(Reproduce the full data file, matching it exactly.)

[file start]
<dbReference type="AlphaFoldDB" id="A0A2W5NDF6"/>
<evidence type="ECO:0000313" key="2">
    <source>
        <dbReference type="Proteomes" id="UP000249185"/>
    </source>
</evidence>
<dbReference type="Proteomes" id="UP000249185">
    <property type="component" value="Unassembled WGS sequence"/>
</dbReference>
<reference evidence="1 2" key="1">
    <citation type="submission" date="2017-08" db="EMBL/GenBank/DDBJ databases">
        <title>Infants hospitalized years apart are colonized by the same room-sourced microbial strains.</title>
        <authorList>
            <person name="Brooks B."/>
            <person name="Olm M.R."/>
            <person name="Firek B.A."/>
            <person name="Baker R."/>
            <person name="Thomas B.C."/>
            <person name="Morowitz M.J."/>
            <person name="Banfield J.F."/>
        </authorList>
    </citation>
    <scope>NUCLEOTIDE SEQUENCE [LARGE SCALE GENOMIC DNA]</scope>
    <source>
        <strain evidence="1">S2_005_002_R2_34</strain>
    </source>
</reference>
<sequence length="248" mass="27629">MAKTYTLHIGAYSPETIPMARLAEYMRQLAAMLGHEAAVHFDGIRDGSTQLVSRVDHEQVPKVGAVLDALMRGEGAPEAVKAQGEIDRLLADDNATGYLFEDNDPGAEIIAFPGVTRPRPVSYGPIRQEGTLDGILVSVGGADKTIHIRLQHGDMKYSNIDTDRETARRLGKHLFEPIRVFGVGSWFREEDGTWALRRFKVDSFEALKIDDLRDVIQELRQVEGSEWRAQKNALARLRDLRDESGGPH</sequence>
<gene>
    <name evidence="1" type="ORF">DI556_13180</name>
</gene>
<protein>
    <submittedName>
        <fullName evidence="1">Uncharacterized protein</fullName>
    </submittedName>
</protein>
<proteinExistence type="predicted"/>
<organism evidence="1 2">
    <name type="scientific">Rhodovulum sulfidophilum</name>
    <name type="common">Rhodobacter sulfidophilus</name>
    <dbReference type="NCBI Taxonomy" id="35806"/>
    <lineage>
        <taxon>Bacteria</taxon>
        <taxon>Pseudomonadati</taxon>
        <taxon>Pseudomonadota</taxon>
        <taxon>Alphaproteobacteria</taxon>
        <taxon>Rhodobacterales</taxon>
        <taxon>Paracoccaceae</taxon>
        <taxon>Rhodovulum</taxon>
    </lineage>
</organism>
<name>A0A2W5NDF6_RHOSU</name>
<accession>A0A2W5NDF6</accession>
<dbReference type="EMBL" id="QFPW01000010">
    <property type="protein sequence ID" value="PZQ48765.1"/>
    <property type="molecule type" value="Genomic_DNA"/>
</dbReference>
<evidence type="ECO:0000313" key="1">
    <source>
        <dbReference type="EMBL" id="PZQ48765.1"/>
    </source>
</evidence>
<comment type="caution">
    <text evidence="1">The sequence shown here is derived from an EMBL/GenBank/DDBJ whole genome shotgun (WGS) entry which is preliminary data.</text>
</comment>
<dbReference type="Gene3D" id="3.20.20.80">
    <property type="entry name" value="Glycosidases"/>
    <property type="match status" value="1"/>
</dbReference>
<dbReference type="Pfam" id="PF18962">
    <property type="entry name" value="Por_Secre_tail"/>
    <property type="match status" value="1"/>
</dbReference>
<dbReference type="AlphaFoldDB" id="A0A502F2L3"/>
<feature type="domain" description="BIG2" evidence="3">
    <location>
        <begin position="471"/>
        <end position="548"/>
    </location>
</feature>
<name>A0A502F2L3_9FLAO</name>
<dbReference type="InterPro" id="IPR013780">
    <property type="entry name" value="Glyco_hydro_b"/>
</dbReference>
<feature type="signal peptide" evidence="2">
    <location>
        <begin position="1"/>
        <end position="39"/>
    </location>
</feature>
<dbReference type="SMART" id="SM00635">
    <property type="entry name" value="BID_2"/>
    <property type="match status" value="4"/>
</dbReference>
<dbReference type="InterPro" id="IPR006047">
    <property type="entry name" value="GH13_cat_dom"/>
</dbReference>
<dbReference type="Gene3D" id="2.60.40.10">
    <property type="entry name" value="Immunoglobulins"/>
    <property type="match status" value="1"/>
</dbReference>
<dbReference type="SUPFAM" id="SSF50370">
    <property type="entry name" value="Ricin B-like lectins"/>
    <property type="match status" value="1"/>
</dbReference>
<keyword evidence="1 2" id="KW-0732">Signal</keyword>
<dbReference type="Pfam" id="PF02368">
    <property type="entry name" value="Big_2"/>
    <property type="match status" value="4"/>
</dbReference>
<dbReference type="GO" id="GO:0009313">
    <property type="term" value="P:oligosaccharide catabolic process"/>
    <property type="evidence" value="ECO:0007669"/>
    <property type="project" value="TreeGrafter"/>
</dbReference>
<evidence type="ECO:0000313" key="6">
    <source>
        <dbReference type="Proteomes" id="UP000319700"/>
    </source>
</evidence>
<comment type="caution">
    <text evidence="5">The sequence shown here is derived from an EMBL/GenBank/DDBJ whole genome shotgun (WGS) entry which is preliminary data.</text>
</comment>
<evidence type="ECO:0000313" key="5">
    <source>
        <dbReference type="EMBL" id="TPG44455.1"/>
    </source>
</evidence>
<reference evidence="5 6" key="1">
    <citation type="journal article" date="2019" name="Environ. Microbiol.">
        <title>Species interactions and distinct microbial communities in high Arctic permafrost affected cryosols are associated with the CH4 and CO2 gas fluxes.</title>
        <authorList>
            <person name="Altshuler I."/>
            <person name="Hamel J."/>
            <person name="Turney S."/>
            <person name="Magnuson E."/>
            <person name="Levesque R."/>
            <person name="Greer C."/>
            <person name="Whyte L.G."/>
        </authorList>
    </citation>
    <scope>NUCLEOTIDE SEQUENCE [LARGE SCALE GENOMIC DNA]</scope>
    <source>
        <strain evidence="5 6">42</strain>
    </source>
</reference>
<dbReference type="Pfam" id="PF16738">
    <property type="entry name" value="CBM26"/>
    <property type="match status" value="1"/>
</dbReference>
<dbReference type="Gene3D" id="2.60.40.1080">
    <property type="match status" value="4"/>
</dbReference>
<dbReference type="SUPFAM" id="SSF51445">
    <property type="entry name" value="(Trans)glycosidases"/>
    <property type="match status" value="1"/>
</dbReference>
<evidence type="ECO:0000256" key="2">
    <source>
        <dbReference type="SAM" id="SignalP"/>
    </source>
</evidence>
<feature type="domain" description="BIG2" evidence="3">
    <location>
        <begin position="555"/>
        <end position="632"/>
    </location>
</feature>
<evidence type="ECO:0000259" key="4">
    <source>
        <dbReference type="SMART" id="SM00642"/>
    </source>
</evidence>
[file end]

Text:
<dbReference type="AlphaFoldDB" id="A0A2W5NDF6"/>
<evidence type="ECO:0000313" key="2">
    <source>
        <dbReference type="Proteomes" id="UP000249185"/>
    </source>
</evidence>
<dbReference type="Proteomes" id="UP000249185">
    <property type="component" value="Unassembled WGS sequence"/>
</dbReference>
<reference evidence="1 2" key="1">
    <citation type="submission" date="2017-08" db="EMBL/GenBank/DDBJ databases">
        <title>Infants hospitalized years apart are colonized by the same room-sourced microbial strains.</title>
        <authorList>
            <person name="Brooks B."/>
            <person name="Olm M.R."/>
            <person name="Firek B.A."/>
            <person name="Baker R."/>
            <person name="Thomas B.C."/>
            <person name="Morowitz M.J."/>
            <person name="Banfield J.F."/>
        </authorList>
    </citation>
    <scope>NUCLEOTIDE SEQUENCE [LARGE SCALE GENOMIC DNA]</scope>
    <source>
        <strain evidence="1">S2_005_002_R2_34</strain>
    </source>
</reference>
<sequence length="248" mass="27629">MAKTYTLHIGAYSPETIPMARLAEYMRQLAAMLGHEAAVHFDGIRDGSTQLVSRVDHEQVPKVGAVLDALMRGEGAPEAVKAQGEIDRLLADDNATGYLFEDNDPGAEIIAFPGVTRPRPVSYGPIRQEGTLDGILVSVGGADKTIHIRLQHGDMKYSNIDTDRETARRLGKHLFEPIRVFGVGSWFREEDGTWALRRFKVDSFEALKIDDLRDVIQELRQVEGSEWRAQKNALARLRDLRDESGGPH</sequence>
<gene>
    <name evidence="1" type="ORF">DI556_13180</name>
</gene>
<protein>
    <submittedName>
        <fullName evidence="1">Uncharacterized protein</fullName>
    </submittedName>
</protein>
<proteinExistence type="predicted"/>
<organism evidence="1 2">
    <name type="scientific">Rhodovulum sulfidophilum</name>
    <name type="common">Rhodobacter sulfidophilus</name>
    <dbReference type="NCBI Taxonomy" id="35806"/>
    <lineage>
        <taxon>Bacteria</taxon>
        <taxon>Pseudomonadati</taxon>
        <taxon>Pseudomonadota</taxon>
        <taxon>Alphaproteobacteria</taxon>
        <taxon>Rhodobacterales</taxon>
        <taxon>Paracoccaceae</taxon>
        <taxon>Rhodovulum</taxon>
    </lineage>
</organism>
<name>A0A2W5NDF6_RHOSU</name>
<accession>A0A2W5NDF6</accession>
<dbReference type="EMBL" id="QFPW01000010">
    <property type="protein sequence ID" value="PZQ48765.1"/>
    <property type="molecule type" value="Genomic_DNA"/>
</dbReference>
<evidence type="ECO:0000313" key="1">
    <source>
        <dbReference type="EMBL" id="PZQ48765.1"/>
    </source>
</evidence>
<comment type="caution">
    <text evidence="1">The sequence shown here is derived from an EMBL/GenBank/DDBJ whole genome shotgun (WGS) entry which is preliminary data.</text>
</comment>
<dbReference type="Gene3D" id="3.20.20.80">
    <property type="entry name" value="Glycosidases"/>
    <property type="match status" value="1"/>
</dbReference>
<dbReference type="Pfam" id="PF18962">
    <property type="entry name" value="Por_Secre_tail"/>
    <property type="match status" value="1"/>
</dbReference>
<dbReference type="AlphaFoldDB" id="A0A502F2L3"/>
<feature type="domain" description="BIG2" evidence="3">
    <location>
        <begin position="471"/>
        <end position="548"/>
    </location>
</feature>
<name>A0A502F2L3_9FLAO</name>
<dbReference type="InterPro" id="IPR013780">
    <property type="entry name" value="Glyco_hydro_b"/>
</dbReference>
<feature type="signal peptide" evidence="2">
    <location>
        <begin position="1"/>
        <end position="39"/>
    </location>
</feature>
<dbReference type="SMART" id="SM00635">
    <property type="entry name" value="BID_2"/>
    <property type="match status" value="4"/>
</dbReference>
<dbReference type="InterPro" id="IPR006047">
    <property type="entry name" value="GH13_cat_dom"/>
</dbReference>
<dbReference type="Gene3D" id="2.60.40.10">
    <property type="entry name" value="Immunoglobulins"/>
    <property type="match status" value="1"/>
</dbReference>
<dbReference type="SUPFAM" id="SSF50370">
    <property type="entry name" value="Ricin B-like lectins"/>
    <property type="match status" value="1"/>
</dbReference>
<keyword evidence="1 2" id="KW-0732">Signal</keyword>
<dbReference type="Pfam" id="PF02368">
    <property type="entry name" value="Big_2"/>
    <property type="match status" value="4"/>
</dbReference>
<dbReference type="GO" id="GO:0009313">
    <property type="term" value="P:oligosaccharide catabolic process"/>
    <property type="evidence" value="ECO:0007669"/>
    <property type="project" value="TreeGrafter"/>
</dbReference>
<evidence type="ECO:0000313" key="6">
    <source>
        <dbReference type="Proteomes" id="UP000319700"/>
    </source>
</evidence>
<comment type="caution">
    <text evidence="5">The sequence shown here is derived from an EMBL/GenBank/DDBJ whole genome shotgun (WGS) entry which is preliminary data.</text>
</comment>
<evidence type="ECO:0000313" key="5">
    <source>
        <dbReference type="EMBL" id="TPG44455.1"/>
    </source>
</evidence>
<reference evidence="5 6" key="1">
    <citation type="journal article" date="2019" name="Environ. Microbiol.">
        <title>Species interactions and distinct microbial communities in high Arctic permafrost affected cryosols are associated with the CH4 and CO2 gas fluxes.</title>
        <authorList>
            <person name="Altshuler I."/>
            <person name="Hamel J."/>
            <person name="Turney S."/>
            <person name="Magnuson E."/>
            <person name="Levesque R."/>
            <person name="Greer C."/>
            <person name="Whyte L.G."/>
        </authorList>
    </citation>
    <scope>NUCLEOTIDE SEQUENCE [LARGE SCALE GENOMIC DNA]</scope>
    <source>
        <strain evidence="5 6">42</strain>
    </source>
</reference>
<dbReference type="Pfam" id="PF16738">
    <property type="entry name" value="CBM26"/>
    <property type="match status" value="1"/>
</dbReference>
<dbReference type="Gene3D" id="2.60.40.1080">
    <property type="match status" value="4"/>
</dbReference>
<dbReference type="SUPFAM" id="SSF51445">
    <property type="entry name" value="(Trans)glycosidases"/>
    <property type="match status" value="1"/>
</dbReference>
<evidence type="ECO:0000256" key="2">
    <source>
        <dbReference type="SAM" id="SignalP"/>
    </source>
</evidence>
<feature type="domain" description="BIG2" evidence="3">
    <location>
        <begin position="555"/>
        <end position="632"/>
    </location>
</feature>
<evidence type="ECO:0000259" key="4">
    <source>
        <dbReference type="SMART" id="SM00642"/>
    </source>
</evidence>